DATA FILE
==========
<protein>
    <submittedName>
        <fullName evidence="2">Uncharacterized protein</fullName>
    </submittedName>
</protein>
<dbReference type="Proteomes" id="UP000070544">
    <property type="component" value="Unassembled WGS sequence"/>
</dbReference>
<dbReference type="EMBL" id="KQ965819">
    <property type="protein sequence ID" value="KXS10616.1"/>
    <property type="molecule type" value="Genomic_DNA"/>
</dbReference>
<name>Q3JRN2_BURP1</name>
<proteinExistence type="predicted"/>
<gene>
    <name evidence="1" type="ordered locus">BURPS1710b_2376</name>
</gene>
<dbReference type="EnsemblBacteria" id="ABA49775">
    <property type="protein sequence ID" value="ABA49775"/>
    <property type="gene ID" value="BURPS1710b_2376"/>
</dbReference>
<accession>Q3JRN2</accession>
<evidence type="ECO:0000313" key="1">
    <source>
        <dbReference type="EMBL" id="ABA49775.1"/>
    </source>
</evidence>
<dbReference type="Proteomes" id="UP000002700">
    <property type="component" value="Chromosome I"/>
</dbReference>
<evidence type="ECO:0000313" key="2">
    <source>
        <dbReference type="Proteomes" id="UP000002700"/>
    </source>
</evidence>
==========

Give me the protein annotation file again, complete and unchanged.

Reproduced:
<protein>
    <submittedName>
        <fullName evidence="2">Uncharacterized protein</fullName>
    </submittedName>
</protein>
<dbReference type="Proteomes" id="UP000070544">
    <property type="component" value="Unassembled WGS sequence"/>
</dbReference>
<dbReference type="EMBL" id="KQ965819">
    <property type="protein sequence ID" value="KXS10616.1"/>
    <property type="molecule type" value="Genomic_DNA"/>
</dbReference>
<name>Q3JRN2_BURP1</name>
<proteinExistence type="predicted"/>
<gene>
    <name evidence="1" type="ordered locus">BURPS1710b_2376</name>
</gene>
<dbReference type="EnsemblBacteria" id="ABA49775">
    <property type="protein sequence ID" value="ABA49775"/>
    <property type="gene ID" value="BURPS1710b_2376"/>
</dbReference>
<accession>Q3JRN2</accession>
<evidence type="ECO:0000313" key="1">
    <source>
        <dbReference type="EMBL" id="ABA49775.1"/>
    </source>
</evidence>
<dbReference type="Proteomes" id="UP000002700">
    <property type="component" value="Chromosome I"/>
</dbReference>
<evidence type="ECO:0000313" key="2">
    <source>
        <dbReference type="Proteomes" id="UP000002700"/>
    </source>
</evidence>